- Instructor: Ronaldo CARPIO
- Office: 913 Boxue Bldg
- Email: firstname.lastname@example.org
- Lecture Room & Time: 308 Chengxin Bldg; Monday 13:30-15:00
- Office Hours: Monday 15:30 – 16:30, or by appointment
Microeconomics is the study of how rational (that is, utility-maximizing) agents behave. By analyzing economic situations through the lens of utility-maximizing agents, we will study the behavior of consumers, producing firms, and markets:
- The study of how a single rational agent behaves leads to the analysis of consumer and firm behavior.
- If there are very many agents who individually have little ability to change market conditions through their actions, this leads us to the (partial equilibrium) analysis of supply and demand, the analysis of market interventions, and general equilibrium.
- If there are a few agents who behave strategically, i.e. take the effects of their actions on other agents into account when making their decision, this leads to the subject of game theory with applications in oligopolies and asymmetric information.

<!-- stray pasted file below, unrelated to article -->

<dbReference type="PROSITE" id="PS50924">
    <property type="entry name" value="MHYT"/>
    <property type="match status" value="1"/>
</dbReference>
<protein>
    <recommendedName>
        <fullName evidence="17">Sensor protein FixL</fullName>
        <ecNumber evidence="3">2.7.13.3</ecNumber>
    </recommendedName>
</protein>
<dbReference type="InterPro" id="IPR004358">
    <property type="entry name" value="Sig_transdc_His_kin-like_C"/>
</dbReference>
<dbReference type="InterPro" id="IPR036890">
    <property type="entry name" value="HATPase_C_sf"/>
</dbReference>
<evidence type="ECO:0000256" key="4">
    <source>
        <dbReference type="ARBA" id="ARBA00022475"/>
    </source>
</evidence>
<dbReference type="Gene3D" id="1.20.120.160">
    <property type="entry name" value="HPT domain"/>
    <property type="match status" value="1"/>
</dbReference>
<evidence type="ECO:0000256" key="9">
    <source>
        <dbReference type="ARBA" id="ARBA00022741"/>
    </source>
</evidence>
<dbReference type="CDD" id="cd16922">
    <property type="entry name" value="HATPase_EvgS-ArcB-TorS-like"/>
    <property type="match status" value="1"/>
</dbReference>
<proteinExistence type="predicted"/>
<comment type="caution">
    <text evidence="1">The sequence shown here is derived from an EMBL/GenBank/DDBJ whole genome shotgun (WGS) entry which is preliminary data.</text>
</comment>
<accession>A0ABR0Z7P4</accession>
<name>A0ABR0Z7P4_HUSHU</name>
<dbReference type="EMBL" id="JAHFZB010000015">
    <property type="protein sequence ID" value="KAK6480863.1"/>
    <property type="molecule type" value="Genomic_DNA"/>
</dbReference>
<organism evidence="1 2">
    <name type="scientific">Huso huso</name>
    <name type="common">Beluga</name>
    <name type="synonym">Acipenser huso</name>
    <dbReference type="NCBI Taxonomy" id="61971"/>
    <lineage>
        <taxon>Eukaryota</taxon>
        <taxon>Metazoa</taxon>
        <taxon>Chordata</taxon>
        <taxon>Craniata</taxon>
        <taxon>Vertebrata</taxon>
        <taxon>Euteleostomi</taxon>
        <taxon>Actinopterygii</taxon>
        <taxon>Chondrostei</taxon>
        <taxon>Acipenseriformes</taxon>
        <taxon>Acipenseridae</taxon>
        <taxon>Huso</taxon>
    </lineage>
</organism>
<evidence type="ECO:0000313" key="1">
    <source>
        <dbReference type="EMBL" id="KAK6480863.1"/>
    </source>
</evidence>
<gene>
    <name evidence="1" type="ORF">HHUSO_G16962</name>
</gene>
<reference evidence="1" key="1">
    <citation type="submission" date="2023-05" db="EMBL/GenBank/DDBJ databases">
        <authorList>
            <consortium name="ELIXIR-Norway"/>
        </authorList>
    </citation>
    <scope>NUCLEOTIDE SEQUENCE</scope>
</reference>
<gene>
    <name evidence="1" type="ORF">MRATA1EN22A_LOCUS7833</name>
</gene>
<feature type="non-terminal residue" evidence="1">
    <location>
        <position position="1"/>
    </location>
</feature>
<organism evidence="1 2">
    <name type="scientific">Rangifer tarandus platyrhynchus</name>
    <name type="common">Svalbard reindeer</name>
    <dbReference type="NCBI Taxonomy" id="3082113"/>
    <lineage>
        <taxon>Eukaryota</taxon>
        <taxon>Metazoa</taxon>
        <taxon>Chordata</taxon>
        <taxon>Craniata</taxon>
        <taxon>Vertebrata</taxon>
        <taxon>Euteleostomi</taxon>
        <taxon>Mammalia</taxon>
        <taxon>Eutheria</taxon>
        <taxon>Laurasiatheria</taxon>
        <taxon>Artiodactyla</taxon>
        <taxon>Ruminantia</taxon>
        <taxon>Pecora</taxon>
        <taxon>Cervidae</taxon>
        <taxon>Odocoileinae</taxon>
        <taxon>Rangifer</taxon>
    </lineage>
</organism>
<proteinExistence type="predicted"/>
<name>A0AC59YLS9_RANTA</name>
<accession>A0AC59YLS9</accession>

Prerequisites: You should have taken calculus previously or concurrently; in particular, we will rely on finding the maximum of a function using derivatives.
Textbooks and Learning Resources
The primary textbook for the first half of the course is Microeconomics by Pindyck & Rubinfeld. Any recent edition will be sufficient for the course; there is little change in the core material between editions.
- 1. Consumer Behavior (Ch. 3.1 – 3.5)
- 2. Individual and Market Demand (Ch. 4.1 – 4.4, Appendix to Ch. 4)
- 3. Uncertainty & Consumer Behavior (Ch. 5.1 – 5.3)
- 4. Production (Ch. 6)
- 5. Cost of Production (Ch. 7.1 – 7.4, Appendix to Ch. 7)
- 6. Profit Maximization & Competitive Supply (Ch. 8)
- 7. Market Power: Monopoly & Monopsony (Ch. 10.1 – 10.4)
- 8. Game Theory & Competitive Strategy (Ch. 13.1 – 13.7)
- 9. Markets with Asymmetric Information (Ch. 17)
- 10. Externalities & Public Goods (Ch. 18)